Normal results. The amount of calcium in the urine of someone eating a normal diet is 100 to 300 milligrams per day (mg/day). A diet that’s low in calcium results …
Understanding the Results. If you follow a good diet and you have no health problems affecting your calcium levels, a normal test result would be 100 to 300 mg/day of calcium in your urine. If your diet is low in calcium, your result may be 50 to 150 mg/day of calcium in your urine.
Calcium levels of 250 to 300 mg in a 24-hour sample, or 6.2 to 7.5 millimoles per day are said to be high calcium levels in urine. As mentioned, the diagnosis of the condition and the cause is very important, since the treatment varies accordingly. The result of high calcium in urine is very often kidney stones.
Hypocalcemia (Low Level of Calcium in the Blood) Calcium is one of the body’s electrolytes, which are minerals that carry an electric charge when dissolved in body fluids such as blood (but most of the body’s calcium is uncharged). Although most of the body’s calcium is …
Foods rich in calcium are dairy products (milk, cheese), eggs, fish, green vegetables, and fruit. Most people who have low or high levels of calcium do not have any symptoms. Calcium levels need to be very high or low to cause symptoms. High calcium levels in the urine can cause kidney stones.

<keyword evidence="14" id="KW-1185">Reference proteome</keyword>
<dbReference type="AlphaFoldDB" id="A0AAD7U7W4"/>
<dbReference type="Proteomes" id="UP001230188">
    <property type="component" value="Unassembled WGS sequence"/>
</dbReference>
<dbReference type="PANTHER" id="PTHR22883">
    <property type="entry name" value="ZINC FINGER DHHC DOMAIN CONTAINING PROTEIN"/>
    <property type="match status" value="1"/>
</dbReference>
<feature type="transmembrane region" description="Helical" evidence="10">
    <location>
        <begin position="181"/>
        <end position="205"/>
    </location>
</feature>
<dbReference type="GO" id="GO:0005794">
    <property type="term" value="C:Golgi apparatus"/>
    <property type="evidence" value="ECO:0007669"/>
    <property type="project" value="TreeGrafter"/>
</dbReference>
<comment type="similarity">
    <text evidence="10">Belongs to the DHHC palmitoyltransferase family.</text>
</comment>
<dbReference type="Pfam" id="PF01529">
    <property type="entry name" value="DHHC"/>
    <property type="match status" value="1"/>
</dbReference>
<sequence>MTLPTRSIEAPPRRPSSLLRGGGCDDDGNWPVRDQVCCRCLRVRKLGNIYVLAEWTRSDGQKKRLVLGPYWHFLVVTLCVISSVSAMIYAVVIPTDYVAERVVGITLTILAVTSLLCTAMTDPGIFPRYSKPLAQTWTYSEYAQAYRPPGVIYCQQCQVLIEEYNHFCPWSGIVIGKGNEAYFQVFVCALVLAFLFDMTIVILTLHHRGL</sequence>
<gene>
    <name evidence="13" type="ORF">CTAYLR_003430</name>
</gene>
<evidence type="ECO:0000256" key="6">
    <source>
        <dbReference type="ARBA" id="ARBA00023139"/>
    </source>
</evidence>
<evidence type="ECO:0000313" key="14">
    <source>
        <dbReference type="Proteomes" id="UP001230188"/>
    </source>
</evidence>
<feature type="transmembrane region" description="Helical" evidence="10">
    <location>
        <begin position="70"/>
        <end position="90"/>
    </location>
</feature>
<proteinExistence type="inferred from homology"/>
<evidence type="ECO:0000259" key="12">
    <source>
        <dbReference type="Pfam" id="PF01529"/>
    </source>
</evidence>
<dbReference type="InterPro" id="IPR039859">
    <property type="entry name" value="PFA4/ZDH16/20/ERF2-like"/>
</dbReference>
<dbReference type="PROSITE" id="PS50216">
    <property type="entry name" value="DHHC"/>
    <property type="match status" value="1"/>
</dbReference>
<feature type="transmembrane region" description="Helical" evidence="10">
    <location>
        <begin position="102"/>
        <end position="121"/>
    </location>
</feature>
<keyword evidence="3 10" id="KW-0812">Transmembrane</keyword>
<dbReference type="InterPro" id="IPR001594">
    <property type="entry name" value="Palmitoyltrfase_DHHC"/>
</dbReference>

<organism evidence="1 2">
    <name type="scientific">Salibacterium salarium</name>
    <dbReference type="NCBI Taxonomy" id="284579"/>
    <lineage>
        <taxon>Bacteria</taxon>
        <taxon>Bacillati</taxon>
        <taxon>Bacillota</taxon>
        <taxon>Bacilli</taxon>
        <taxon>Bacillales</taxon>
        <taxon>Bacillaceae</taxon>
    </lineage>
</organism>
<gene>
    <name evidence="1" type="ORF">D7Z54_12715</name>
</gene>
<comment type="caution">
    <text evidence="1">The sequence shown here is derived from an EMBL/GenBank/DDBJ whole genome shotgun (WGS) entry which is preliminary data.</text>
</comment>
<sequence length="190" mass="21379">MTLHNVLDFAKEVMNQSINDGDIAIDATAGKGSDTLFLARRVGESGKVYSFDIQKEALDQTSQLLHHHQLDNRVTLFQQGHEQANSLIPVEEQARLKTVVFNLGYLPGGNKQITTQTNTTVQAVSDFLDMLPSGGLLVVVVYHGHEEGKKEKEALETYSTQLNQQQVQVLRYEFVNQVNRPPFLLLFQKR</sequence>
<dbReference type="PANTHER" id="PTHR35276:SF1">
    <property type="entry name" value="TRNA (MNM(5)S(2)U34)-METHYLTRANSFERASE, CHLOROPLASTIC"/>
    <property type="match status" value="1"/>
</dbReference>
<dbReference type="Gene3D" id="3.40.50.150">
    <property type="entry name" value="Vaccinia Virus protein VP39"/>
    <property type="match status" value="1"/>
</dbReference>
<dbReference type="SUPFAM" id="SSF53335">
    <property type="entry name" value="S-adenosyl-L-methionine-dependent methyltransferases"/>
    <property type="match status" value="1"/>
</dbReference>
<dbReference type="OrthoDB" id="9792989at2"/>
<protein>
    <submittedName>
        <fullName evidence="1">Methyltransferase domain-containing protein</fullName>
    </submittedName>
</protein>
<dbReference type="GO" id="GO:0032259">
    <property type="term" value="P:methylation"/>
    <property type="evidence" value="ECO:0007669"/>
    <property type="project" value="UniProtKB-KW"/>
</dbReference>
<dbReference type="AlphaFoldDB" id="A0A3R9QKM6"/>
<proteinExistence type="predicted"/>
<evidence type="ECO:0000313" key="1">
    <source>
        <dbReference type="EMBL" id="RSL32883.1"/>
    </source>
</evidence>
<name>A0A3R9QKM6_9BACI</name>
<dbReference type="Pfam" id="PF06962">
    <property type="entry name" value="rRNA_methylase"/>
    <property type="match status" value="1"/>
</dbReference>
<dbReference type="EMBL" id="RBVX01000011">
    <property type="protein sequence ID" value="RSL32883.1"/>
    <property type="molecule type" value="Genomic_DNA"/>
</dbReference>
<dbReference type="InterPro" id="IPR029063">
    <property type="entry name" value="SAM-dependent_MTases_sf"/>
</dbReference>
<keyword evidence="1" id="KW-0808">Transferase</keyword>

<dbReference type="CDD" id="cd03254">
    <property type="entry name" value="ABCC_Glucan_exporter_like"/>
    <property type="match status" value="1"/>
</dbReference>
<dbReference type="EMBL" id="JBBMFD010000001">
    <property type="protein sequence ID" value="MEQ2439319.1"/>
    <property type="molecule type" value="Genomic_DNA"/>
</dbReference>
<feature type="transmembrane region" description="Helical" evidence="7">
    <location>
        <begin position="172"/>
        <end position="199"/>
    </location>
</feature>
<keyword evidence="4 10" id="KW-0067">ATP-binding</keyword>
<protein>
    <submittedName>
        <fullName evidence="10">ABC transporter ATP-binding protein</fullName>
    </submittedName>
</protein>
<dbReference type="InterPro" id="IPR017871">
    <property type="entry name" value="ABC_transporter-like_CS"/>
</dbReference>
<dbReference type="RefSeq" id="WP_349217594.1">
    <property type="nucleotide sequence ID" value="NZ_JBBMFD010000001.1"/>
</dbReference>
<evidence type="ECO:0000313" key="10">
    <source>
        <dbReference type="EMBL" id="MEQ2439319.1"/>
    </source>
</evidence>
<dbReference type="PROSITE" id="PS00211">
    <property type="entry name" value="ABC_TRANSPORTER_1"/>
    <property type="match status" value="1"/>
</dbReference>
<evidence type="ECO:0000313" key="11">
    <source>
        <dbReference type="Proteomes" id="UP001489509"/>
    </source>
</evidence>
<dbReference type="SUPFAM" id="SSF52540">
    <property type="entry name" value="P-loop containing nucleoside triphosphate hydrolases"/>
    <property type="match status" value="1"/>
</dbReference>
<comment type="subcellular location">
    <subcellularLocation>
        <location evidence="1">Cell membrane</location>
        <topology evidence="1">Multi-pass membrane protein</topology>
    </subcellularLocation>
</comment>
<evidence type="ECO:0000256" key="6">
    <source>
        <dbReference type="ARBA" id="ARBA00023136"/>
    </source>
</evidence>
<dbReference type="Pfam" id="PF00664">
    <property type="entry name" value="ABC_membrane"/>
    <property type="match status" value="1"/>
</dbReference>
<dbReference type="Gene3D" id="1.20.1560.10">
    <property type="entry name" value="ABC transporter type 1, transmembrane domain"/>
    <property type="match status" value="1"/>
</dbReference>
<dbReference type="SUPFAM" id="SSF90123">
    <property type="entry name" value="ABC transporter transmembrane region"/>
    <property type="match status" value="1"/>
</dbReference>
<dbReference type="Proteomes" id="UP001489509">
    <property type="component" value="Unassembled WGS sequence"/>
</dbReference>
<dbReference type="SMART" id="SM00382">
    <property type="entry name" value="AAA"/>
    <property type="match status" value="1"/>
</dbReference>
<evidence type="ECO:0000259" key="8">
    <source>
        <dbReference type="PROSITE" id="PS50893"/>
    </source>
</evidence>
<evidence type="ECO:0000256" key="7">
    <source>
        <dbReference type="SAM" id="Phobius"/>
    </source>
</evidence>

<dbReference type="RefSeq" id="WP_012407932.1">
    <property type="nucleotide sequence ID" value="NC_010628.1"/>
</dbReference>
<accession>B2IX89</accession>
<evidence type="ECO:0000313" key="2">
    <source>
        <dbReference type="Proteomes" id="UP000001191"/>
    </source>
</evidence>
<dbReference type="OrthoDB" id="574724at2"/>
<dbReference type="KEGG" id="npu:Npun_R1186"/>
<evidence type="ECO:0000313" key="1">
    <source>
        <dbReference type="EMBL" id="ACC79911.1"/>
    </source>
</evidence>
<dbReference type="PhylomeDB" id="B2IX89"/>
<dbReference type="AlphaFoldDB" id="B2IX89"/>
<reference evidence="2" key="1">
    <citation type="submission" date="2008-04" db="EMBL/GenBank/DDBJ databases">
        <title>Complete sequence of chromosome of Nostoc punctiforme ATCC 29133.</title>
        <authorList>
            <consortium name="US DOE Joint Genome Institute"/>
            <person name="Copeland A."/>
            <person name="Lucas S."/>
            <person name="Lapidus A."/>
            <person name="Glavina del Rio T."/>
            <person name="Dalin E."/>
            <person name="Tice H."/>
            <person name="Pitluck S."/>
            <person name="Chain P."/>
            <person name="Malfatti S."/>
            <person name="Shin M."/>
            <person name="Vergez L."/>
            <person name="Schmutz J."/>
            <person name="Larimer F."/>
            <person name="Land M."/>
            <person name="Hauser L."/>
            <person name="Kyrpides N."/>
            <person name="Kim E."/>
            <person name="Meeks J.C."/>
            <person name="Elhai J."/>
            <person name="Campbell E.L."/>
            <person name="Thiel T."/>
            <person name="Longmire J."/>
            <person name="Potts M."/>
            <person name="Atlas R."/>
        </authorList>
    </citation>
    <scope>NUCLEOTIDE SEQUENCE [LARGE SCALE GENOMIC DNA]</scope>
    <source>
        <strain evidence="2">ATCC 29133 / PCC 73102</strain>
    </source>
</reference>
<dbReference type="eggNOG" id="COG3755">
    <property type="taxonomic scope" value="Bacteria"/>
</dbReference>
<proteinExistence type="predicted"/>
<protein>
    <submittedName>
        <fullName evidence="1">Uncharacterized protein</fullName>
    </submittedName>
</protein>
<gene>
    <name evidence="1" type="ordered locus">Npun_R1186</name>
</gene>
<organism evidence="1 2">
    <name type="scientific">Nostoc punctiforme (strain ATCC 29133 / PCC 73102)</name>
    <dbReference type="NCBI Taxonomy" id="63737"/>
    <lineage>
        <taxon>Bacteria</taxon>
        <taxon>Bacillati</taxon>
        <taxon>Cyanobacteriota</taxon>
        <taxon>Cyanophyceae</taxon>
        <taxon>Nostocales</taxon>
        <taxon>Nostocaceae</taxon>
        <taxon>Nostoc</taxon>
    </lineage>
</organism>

When blood calcium levels are low, the parathyroid gland releases parathyroid hormones (PTH). PTH stimulate cells in the bones to break bone down and release calcium into the blood. A total calcium blood test will show how many milligrams of calcium are in a deciliter of your blood.
I have read a number of people with elevated 24-hr urine calcium but don’t recall reading about anyone with a low reading. I just had this test done during past month and was advised to take more calcium. My level was 93, and the optimal recommended level is 100-300.
Excessive calcium loss in the urine can be due to factors like high intake of salt, caffeine, soda, or sugar, low levels of nutrients like magnesium, vitamin D, and vitamin K, and even prolonged stress. These factors all promote an acidic pH (which promotes calcium loss), and they’re all things you can begin correcting on your own.
If you are eating a diet low in calcium, the amount of calcium in the urine will be 50 to 150 mg/day or 1.25 to 3.75 mmol/24 hours. Normal value ranges may vary slightly among different laboratories. Talk to your provider about the meaning of your specific test results.